Alexandra Villarreal O’Rourke (TX 02): recently joined the Office of Law and Policy of the Consumer Financial Protection Bureau. Previously, Alexandra worked in the Office of the Legal Adviser of the Department of State, where she focused on matters pertaining to terrorism and immigration, and served as the Department’s representative to a number of National Security Council policy groups. Before joining State, she clerked in the U.S. Court of Appeals for the Fourth Circuit and the U.S. District Court for the Eastern District of Pennsylvania.  Alexandra graduated from Harvard Law School, where she co-founded the Harvard Immigration Project.  Prior to law school, she was a George Mitchell Scholar in Ireland and Northern Ireland, obtaining an LLM in International Human Rights Law from Queen’s University in Belfast.  She attended the University of Texas at Austin, receiving degrees in Finance and Plan II Liberal Arts. Alexandra is originally from Mexico City, and immigrated to South Texas as a teenager.

Abbas Ravjani (TX 03):  having served in all three branches of government, Mr. Ravjani has seen U.S. foreign policy from multiple perspectives. Mr. Ravjani currently serves as an Attorney-Adviser at the U.S. Department of State, where he handles international claims and investment disputes. Previously, Mr. Ravjani worked as a law clerk for a federal judge, as Deputy Chief Counsel for the Permanent Select Committee on Intelligence in the U.S. House of Representatives, and a political-military analyst for the U.S. Navy.  He has also spent summers working for the Department of Treasury and the Attorney General of Texas. Mr. Ravjani received his JD from Yale Law School and his bachelor’s degree in Political Science and Middle East Studies from Austin College in Sherman, Texas where he served as Student Body President. Mr. Ravjani was recently selected as part of the Center for a New American Security's (CNAS) Next Generation National Security Leaders Program.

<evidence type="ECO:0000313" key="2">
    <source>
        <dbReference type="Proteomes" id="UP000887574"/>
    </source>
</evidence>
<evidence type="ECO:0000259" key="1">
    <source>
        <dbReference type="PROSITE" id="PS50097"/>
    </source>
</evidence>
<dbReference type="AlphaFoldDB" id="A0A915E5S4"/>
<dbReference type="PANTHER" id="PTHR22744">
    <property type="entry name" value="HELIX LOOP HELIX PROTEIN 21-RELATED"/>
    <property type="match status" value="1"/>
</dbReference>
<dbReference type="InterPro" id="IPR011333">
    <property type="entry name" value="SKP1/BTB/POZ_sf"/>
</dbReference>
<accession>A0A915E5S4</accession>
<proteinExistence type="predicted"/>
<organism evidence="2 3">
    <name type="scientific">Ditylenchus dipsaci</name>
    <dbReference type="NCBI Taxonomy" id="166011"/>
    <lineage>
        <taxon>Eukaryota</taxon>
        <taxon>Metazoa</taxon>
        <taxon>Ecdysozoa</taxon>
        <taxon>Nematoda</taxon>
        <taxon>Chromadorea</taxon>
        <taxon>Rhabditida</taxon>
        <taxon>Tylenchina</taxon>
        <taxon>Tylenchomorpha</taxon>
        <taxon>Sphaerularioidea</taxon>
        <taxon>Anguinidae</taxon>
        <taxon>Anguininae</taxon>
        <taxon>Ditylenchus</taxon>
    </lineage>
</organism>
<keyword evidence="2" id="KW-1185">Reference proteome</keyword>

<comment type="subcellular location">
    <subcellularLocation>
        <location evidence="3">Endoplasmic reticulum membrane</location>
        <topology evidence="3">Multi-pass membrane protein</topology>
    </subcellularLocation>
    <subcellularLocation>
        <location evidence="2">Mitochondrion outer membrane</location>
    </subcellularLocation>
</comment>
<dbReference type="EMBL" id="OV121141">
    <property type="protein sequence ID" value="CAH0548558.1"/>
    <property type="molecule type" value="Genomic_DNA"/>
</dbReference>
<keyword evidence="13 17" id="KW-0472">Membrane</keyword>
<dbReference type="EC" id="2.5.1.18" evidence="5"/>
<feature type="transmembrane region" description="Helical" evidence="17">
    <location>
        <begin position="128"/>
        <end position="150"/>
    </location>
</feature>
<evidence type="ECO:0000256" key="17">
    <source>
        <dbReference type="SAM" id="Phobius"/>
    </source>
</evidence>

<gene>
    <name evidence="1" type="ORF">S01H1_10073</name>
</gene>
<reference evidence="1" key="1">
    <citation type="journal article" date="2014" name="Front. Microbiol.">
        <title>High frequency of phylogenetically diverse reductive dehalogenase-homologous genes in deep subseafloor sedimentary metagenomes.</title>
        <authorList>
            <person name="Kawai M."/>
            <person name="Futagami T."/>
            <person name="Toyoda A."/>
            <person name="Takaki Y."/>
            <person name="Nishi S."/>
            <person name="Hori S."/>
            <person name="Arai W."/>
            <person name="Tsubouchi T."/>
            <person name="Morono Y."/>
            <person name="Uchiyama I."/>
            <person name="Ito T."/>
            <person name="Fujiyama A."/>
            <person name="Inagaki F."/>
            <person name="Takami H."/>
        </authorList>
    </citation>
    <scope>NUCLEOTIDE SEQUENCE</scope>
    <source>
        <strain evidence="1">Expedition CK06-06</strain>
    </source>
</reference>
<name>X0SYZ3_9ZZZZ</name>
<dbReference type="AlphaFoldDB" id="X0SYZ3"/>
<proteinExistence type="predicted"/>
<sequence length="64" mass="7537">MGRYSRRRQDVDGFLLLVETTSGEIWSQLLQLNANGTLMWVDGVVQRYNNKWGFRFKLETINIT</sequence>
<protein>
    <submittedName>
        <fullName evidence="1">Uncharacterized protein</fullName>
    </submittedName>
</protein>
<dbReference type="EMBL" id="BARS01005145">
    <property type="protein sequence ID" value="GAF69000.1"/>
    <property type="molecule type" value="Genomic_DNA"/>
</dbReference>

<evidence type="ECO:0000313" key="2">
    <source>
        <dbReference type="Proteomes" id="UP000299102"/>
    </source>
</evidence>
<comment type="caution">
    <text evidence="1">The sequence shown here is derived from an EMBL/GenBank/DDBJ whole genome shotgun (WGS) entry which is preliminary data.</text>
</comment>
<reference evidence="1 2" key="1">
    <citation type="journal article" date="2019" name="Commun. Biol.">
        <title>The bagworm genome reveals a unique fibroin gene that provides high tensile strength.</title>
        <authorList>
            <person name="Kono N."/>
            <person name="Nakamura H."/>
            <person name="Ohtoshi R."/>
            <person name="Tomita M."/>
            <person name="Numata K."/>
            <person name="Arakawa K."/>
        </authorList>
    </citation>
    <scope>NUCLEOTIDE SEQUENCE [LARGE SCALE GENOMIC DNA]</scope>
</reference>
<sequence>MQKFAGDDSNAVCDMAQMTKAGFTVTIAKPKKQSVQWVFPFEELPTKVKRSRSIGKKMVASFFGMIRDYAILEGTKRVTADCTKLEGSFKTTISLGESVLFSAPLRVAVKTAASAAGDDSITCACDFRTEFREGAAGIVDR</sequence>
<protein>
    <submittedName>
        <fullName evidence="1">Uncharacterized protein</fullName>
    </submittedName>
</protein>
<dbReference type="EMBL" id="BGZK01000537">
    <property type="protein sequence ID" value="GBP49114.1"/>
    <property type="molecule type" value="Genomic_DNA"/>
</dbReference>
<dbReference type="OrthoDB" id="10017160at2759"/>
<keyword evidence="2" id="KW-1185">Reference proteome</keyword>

Cody Rogers (UT 10): is a recent graduate of the University of Virginia School of Law. He is also a proud alumnus of the University of Utah where he received a B.A. in Political Science, minoring in Campaign Management. Cody has experience working in a number of governmental capacities: he clerked for a commissioner on the Federal Election Commission, worked as a full-time staff member for a United States Senator, and interned in the Public Affairs Section for the U.S. Mission to NATO in Brussels, Belgium. His passions include U.S. election law and building democratic institutions domestically and abroad. On this topic, he published "The Iowa Debacle" in the Hinckley Journal of Politics delving into the history of the presidential nomination process as well as some of his proposals for reform. Cody also worked on numerous political campaigns for local, state, and national candidates. Cody is starting his law career in the private sector at the law firm Nixon and Peabody where he has been assigned to work in the Tax Credit, Finance, and Syndication Practice Group.